Physics Help Forum Electrostatic Coulomb Constant

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 May 1st 2018, 02:30 PM #1 Junior Member   Join Date: Apr 2018 Posts: 2 Electrostatic Coulomb Constant Hi, I'm sorry if this ends up being a duplicate, but I don't think the post I submited yesterday actually went through. I'm having an insane amount of difficulty figuring out how the electrostatic coulomb constant: a=3/5*ke^2/r<0> can equal around 0.8MeV. With the constants: k=9E9 [Nm^2/c^2] e=1.6E-19 [c^2] r<0>=1.07E-15 [m] I don't get a number anywhere near 0.8MeV. I don't understand what is going on. I do get a value for a, 0.807MeV, IF I don't square the electric charge term. I don't get why this is happening. Can someone please help?
May 2nd 2018, 07:20 AM   #2
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Join Date: Apr 2015
Location: Somerset, England
Posts: 1,035
 Originally Posted by Lagreeni Hi, I don't get a number anywhere near 0.8MeV.
I'm not suprised.

0.8 MeV is a unit of energy.

The units in your expression work out as

$\displaystyle \frac{{N{m^2}}}{{{c^2}}}*\frac{{{{\left( {{c^2}} \right)}^2}}}{m}$

I don't know what these are, since the symbols are unconventional, but they are not units of energy.

Where did this come from?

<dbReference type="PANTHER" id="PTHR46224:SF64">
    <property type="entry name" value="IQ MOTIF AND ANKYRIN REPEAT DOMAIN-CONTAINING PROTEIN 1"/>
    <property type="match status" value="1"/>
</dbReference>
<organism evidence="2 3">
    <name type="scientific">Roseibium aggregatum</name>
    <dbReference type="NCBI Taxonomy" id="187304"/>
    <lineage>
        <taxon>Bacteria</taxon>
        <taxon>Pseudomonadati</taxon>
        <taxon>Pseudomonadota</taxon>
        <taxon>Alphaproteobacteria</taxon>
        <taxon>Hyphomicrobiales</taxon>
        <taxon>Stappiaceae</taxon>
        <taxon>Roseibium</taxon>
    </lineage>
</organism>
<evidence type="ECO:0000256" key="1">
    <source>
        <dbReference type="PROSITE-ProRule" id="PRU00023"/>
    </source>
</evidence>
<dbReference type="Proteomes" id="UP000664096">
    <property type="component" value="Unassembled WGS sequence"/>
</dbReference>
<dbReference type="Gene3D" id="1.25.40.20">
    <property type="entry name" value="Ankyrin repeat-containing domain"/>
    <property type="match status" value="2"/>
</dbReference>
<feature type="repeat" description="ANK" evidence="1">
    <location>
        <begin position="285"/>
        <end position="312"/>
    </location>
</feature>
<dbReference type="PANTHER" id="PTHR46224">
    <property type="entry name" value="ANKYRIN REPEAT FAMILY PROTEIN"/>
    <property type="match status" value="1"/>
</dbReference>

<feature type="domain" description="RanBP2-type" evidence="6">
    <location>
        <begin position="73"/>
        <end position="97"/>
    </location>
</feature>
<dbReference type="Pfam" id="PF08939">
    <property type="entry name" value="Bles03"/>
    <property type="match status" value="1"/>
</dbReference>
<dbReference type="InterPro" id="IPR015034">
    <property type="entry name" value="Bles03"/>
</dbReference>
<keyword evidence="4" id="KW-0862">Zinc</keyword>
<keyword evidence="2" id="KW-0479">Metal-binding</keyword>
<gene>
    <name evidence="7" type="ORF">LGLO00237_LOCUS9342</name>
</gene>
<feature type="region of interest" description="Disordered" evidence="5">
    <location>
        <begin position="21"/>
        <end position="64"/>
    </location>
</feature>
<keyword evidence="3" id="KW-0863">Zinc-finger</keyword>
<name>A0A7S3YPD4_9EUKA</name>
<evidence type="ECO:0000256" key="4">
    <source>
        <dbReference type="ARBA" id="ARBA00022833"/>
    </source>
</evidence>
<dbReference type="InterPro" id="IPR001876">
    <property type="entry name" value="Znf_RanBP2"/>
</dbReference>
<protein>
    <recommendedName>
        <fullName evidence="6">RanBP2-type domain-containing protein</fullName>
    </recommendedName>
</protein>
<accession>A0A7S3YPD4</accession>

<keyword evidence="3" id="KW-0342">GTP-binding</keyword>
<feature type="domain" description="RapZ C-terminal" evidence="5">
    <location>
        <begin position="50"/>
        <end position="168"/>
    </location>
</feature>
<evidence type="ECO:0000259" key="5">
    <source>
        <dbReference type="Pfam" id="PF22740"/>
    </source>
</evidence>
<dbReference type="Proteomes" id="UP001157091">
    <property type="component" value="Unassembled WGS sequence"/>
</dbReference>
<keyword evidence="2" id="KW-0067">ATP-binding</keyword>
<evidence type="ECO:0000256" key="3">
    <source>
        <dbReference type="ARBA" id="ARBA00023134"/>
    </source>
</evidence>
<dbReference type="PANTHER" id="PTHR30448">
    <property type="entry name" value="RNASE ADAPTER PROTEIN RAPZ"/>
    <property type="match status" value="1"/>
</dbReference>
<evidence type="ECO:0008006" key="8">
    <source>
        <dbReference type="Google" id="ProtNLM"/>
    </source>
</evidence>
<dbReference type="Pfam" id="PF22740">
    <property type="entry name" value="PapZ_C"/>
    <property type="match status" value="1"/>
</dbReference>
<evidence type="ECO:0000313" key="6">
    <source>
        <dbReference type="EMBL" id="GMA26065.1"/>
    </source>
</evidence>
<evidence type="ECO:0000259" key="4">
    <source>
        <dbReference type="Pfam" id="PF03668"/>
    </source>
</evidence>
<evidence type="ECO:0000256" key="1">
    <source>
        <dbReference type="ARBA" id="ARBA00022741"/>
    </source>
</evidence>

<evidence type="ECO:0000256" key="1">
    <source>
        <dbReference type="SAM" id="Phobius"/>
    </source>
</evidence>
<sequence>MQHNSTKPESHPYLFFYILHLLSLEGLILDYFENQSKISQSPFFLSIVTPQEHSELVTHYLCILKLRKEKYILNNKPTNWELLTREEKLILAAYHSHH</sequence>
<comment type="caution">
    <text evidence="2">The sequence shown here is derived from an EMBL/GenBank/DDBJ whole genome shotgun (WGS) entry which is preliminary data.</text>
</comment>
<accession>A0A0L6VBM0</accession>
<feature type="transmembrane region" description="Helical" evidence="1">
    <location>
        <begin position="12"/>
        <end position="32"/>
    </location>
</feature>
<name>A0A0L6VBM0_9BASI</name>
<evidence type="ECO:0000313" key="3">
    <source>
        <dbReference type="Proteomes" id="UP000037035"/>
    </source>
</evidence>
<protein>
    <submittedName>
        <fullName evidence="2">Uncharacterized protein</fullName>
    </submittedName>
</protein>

May 2nd 2018, 08:21 AM #3 Junior Member   Join Date: Apr 2018 Posts: 2 I actually figured it out yesterday and it was definitely a face palm mistake. So the units come out as Nm, which are joules (studiot, you accidentally squared coulombs twice). So I never converted the full thing to eV (which is 1.6E-19J=eV). That's why one of the electric charges becomes "obsolete". It's ridiculous how many hours I spent head scratching over this, but it ended up being a pretty trivial mistake. Thank you for your response studiot, you pointed out exactly the right thing. studiot likes this.
May 2nd 2018, 08:43 AM   #4
Senior Member

Join Date: Apr 2015
Location: Somerset, England
Posts: 1,035
 Originally Posted by Lagreeni I actually figured it out yesterday and it was definitely a face palm mistake. So the units come out as Nm, which are joules (studiot, you accidentally squared coulombs twice). So I never converted the full thing to eV (which is 1.6E-19J=eV). That's why one of the electric charges becomes "obsolete". It's ridiculous how many hours I spent head scratching over this, but it ended up being a pretty trivial mistake. Thank you for your response studiot, you pointed out exactly the right thing.

Firstly thanks for coming back with the end of the story.
Not many do that.

But there was nothing accidental about what I wrote.

e^2

and you also said

e= c^2

I know it is not easy to write formulae on this forum unless you know TEx or MathML but please try and use plenty of brackets in future.
It was not totally clear what your expressions actually meant.

But I've saved the best bit till last.

You actually figured it out for yourself, which is always the best way.

Well done

 Tags binding, constant, coulomb, electrostatic, energy

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